fighting spam and scams on the Internet
"419" Scam – Advance Fee / Fake Lottery Scam
The so-called "419" scam is a type of fraud dominated by criminals from Nigeria and other countries in Africa. Victims of the scam are promised a large amount of money, such as a lottery prize, inheritance, money sitting in some bank account, etc.
Victims never receive this non-existent fortune but are tricked into sending their money to the criminals, who remain anonymous. They hide their real identity and location by using fake names and fake postal addresses as well as communicating via anonymous free email accounts and mobile phones.
Keep in mind that scammers DO NOT use their real names when defrauding people.
The criminals either abuse names of real people or companies or invent names or addresses.
Any real people or companies mentioned below have NO CONNECTION to the scammers!
Read more about such scams here or in our 419 FAQ. Use the Scam-O-Matic to verify suspect emails.
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Some comments by the Scam-O-Matic about the following email:
- An email address listed inside this email has been used in a known fraud before.
- This email uses a separate reply address that is different from the sender address. Spammers use this to get replies even when the original spam sending accounts have been shut down. Also, sometimes the sender addresses are legitimate looking but fake and only the reply address is actually an email account controlled by the scammers.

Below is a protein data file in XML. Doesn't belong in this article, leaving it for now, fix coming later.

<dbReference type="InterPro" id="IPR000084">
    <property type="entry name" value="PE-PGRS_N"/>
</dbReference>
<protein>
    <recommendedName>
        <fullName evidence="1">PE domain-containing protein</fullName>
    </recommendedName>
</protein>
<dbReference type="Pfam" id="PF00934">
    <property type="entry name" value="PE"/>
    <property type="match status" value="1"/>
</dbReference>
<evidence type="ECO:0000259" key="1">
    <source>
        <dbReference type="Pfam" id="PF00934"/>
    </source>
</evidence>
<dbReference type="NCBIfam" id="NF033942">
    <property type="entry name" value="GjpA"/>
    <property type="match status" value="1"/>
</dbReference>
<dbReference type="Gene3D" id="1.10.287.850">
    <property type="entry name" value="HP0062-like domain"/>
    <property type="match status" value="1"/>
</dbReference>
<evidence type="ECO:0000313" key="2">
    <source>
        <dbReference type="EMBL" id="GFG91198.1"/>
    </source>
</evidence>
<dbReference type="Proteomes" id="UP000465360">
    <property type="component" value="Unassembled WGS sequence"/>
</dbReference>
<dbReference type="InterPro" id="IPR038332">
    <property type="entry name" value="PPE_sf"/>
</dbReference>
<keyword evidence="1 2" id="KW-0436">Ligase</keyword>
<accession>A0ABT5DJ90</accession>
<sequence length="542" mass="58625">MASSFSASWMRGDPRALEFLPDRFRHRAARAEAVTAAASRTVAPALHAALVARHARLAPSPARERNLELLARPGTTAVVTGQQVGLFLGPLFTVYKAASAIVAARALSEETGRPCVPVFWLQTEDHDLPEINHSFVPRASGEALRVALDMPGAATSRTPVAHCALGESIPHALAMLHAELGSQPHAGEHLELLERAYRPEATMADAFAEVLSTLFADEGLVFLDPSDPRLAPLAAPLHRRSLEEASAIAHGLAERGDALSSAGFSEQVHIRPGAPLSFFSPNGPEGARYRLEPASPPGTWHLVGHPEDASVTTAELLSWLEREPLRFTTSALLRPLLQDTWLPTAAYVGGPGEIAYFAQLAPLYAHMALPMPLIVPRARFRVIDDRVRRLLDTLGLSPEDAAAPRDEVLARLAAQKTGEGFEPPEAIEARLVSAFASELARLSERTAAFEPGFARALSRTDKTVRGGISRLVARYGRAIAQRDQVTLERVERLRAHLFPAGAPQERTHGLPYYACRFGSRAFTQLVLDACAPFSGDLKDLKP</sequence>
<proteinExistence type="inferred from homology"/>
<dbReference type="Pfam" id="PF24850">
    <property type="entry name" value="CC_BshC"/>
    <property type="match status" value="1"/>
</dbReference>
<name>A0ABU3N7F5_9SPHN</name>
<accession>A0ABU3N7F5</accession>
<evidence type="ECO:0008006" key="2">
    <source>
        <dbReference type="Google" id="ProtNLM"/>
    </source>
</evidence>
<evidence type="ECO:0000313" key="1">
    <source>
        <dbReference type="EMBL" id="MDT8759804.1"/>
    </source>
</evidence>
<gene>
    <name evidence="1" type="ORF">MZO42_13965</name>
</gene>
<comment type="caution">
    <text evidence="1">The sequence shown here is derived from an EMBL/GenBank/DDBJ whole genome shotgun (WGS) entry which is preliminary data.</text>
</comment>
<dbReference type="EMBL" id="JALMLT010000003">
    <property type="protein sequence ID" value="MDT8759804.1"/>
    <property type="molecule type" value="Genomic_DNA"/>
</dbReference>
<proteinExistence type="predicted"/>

- The following phrases in this message should put you on alert:
- "million united states dollars" (they want you to be blinded by the prospect of quick money, but the only money that ever changes hands in 419 scams is from you to the criminals)
- "top secret" (scammers urge victims to keep the transaction secret because they don't want anyone to point out to them that it is a scam)
- This email message is a 419 scam. Please see our 419 FAQ for more details on such scams.
- This email lists free webmail addresses. Use of such addresses is typical for scams. Lotteries, banks and any but the smallest of companies do not normally use such addresses. Criminals use them to anonymously send and receive email at Internet cafes.
- firstname.lastname@example.org (email address has been used in a known fraud before)
Fraud email example:
From: Hyo Keun Lee <email@example.com>
Date: Thu, 04 May 2017 07:13:07 +0800
Subject: Business assistance
I am Mr. Hyo Keun Lee citizen of South Korea. A resident of Syria due to
the present political unrest and instability in Syria affecting foreign
investors. I decided to relocate to your country. I got your contacts
through my personal research and out of desperation. I deal on crude oil
I decided to reach you through this medium.
I have US$56,000.000 (fifty Six Million United States Dollars) for
investment purpose. I want you to receive this fund on my behalf and
invest on a profitable business venture on an agreed terms. If you are
interested I will offer you 25% of US$56,000.000Million United States
Dollars. please get back to me as soon as possible through my private
email address:(firstname.lastname@example.org) for us to discuss further.
The business transaction must be kept top secret for security reasons.
Mr. Hyo Keun Lee